MIAMI – On June 1, 1981, the prototype of the Short 360 (SD3-60) airliner with 36 seats flew for the first time, a year after its manufacturer, Short Brothers, announced its production.

The model follows the Short 330, developed in 1974, with additional six-seat capacity and a short-range regional with max fuel by 1,055Km. While the aircraft is mostly used for cargo services; it is also used for military operations by the US Army and was previously used by the Venezuelan Air Force.

File:Short SD360 cabin interior.jpg - Wikimedia Commons

Development of the commuter airliner in the 80’s and its variant models


As the market demanded larger cabins for seat capacity by the 70s, Short Brothers started to develop aircraft with 30 seats like its Short 330, based on its prior Short SC.7 Skyvan, which is a twin-engined model for short-haul freight and skydiving with a high aspect ratio wing.

At the beginning of the new decade, the company announced the assembly of a new Short line with the 360 aircraft for further capacity and enhanced models produced year by year. Once the prototype was ready in 1981, it first flew on June 1 to later receive a type certification on September 3.

A year later, the first production of the series, the Short 360-100, made its first flight on August 19 to enter into commercial aviation with the disappeared Suburban Airlines in November.

Aer Lingus Commuter Short 360 Watt-1.

By 1985, a new feature was added to the SD3-60 in the Short 360 Advanced with additional 1,062Kw PT6A-65-AR engines. Then, by 1987, the Short 360-300 was developed and ameliorated with PT6A-67R engines.

A freighter configuration (360-300F) was done to the -300 for five cargo containers.

In the 90s, the production of the aircraft was stopped with 165 of the type delivered. However, its military variants C-23B+ Sherpa and C-23C Sherpa were modified to be operated by the US Army. These improvements include the addition of a twin-fin tail section to replace its single-fin tail.

short_360_3 - Air Cargo Carriers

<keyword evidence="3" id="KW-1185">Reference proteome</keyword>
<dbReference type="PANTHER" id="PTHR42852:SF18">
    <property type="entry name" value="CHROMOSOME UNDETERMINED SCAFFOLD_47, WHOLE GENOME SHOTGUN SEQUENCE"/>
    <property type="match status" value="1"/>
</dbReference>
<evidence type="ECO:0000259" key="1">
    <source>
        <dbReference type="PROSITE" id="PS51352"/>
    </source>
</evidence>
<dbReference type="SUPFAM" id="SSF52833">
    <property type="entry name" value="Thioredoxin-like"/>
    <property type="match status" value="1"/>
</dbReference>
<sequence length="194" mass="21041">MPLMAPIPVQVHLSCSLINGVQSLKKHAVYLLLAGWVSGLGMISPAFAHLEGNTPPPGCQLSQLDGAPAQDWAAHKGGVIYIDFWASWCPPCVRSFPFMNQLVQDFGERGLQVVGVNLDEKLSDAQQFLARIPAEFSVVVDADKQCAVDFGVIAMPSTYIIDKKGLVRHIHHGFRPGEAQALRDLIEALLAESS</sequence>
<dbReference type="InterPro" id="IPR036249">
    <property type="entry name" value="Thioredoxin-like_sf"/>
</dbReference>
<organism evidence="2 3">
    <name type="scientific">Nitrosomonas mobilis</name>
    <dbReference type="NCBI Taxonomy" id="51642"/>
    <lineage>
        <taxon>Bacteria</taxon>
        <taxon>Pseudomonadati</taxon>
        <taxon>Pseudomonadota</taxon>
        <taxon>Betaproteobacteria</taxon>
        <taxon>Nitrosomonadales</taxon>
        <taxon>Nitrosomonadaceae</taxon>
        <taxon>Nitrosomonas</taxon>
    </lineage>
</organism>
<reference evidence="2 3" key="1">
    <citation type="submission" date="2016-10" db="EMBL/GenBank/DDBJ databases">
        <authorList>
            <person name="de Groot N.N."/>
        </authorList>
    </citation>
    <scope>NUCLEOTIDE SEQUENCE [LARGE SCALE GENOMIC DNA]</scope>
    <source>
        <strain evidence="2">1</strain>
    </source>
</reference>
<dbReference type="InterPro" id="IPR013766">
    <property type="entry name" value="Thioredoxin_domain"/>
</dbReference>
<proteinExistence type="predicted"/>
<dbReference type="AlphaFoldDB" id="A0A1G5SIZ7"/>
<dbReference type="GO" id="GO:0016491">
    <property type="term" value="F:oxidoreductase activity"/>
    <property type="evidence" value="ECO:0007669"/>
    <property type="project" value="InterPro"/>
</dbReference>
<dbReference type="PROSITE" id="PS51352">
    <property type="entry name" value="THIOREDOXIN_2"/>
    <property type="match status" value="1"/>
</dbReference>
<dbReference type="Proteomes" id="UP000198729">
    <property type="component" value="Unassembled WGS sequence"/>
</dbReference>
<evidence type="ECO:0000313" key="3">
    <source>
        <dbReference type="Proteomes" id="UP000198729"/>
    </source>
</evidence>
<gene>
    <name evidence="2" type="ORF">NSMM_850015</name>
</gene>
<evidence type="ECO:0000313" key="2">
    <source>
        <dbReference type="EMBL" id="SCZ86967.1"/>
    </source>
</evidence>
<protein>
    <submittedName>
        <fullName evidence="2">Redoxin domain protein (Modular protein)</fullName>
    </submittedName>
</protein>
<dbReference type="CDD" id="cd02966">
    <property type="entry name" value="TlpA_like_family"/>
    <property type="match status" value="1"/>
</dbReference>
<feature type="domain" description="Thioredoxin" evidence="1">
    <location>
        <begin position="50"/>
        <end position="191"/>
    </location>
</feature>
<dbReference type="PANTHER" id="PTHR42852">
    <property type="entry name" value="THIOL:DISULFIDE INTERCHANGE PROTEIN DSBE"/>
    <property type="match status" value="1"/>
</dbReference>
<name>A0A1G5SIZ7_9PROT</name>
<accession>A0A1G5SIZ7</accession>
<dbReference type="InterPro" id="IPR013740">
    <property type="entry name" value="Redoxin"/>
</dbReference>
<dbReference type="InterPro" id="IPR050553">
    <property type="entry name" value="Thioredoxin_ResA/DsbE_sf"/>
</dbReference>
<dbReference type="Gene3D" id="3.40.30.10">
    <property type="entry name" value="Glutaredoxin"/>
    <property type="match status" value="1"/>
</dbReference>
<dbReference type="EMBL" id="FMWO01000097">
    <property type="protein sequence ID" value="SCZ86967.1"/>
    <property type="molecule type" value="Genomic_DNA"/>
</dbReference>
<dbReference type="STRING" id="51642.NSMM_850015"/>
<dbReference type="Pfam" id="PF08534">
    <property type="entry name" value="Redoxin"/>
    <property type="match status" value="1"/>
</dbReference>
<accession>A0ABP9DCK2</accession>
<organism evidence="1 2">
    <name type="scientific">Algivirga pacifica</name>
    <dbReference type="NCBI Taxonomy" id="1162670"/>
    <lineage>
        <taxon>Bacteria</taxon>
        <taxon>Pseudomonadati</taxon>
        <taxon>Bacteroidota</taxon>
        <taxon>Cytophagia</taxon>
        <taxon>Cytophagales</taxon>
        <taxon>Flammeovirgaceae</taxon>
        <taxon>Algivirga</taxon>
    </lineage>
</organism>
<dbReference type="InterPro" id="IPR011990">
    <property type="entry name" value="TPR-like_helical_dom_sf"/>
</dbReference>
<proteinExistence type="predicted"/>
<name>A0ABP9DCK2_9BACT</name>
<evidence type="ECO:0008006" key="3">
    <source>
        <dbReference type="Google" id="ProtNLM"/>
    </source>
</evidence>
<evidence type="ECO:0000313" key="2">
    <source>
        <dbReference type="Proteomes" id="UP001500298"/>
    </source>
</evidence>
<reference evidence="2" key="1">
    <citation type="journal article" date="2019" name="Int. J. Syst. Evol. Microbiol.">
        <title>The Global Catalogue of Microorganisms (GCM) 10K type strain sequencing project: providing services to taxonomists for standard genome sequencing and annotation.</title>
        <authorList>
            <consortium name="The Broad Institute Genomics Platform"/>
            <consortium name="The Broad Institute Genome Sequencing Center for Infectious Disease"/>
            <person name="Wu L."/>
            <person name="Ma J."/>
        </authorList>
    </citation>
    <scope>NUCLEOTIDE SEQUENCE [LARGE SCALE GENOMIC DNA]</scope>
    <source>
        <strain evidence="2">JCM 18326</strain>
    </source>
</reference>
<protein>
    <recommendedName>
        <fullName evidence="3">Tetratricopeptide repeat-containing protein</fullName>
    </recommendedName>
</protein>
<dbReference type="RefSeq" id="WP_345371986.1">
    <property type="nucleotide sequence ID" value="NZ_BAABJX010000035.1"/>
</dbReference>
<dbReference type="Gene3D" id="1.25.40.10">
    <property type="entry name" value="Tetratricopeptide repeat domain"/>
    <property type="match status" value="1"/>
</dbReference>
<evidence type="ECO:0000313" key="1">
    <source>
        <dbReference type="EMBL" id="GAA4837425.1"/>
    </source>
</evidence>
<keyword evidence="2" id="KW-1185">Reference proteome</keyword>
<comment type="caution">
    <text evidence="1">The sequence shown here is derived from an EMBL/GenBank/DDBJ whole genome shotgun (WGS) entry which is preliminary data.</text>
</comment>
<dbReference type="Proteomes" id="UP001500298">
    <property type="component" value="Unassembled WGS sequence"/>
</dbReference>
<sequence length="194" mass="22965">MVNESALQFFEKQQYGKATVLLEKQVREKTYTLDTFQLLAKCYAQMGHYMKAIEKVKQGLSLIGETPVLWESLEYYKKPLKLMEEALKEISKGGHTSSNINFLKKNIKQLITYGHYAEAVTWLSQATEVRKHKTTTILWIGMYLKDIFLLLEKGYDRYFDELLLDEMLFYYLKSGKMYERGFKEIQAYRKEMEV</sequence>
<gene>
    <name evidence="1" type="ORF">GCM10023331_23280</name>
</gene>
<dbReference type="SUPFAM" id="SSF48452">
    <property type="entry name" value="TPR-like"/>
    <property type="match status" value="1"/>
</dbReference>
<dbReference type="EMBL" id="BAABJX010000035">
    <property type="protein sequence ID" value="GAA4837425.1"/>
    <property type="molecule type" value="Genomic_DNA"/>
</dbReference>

Short 360 cockpit. Photo: AirCargoCarriers.com.

Historical view of Short 360 incidents


During almost 30 years, the SD3-60 was involved in 15 accidents, all of them causing the loss of airframe. The fatalities were related mostly to emergency landings in and outside airports, wind incidents, explosions at airports, and a paramilitary bomb attack.

The first incident occurred on October 22, 1985, at Enshi Xujiaping Airport (ENH), where a commuter of the Civil Aviation Administration of China (CAAC) overran the runway in its landing, leaving no injured or killed passengers.

On October 29, 2014, the model registered its last incident during a cargo flight requested by FedEx. The aircraft of Skyway Enterprises lost altitude and crashed into water in the Netherlands-Puerto Rico route, killing both member of the crew.

Photo: Pete Webber.

Technical features and performance


The Short 360 is an aircraft of 21,58m of length and 7.27m of height with two Pratt & Whitney Canada PT6A-67R turboprops engines, which operate 400Km/h at cruising speed for a total range of 1,055Km and a ceiling service of 3,505m.

Operating empty, the aircraft weights 7,350Kg (16,600lb) while its max takeoff weight with 39 passengers and 2 crew staff is about 11,657Kg (25,700lb).

Even though the SD3-60 has a typical passenger seating capacity of 36 in 12 seat rows, a further high-density configuration could carry 39 travelers.

Tiara Air Short 360.

In comparison with the Short 330, the 36 seat-aircraft difference relies on a 91cm fuselage plug that allows two additional seat rows, that is to say, six more passengers in the 360. Further, the extra length of the new design upgraded its aerodynamic profile and reduced the drag.

Short 360 Specs



More than 100 aircraft of the total 165 fleet remained operative by 1998, according to Airliners, but ten years later just a quarter of the type were still carrying operations.

Have you flown on a Short 360? How was the experience? As always, you can leave your comments below, and remember to stay tuned for tomorrow’s Today in Aviation story.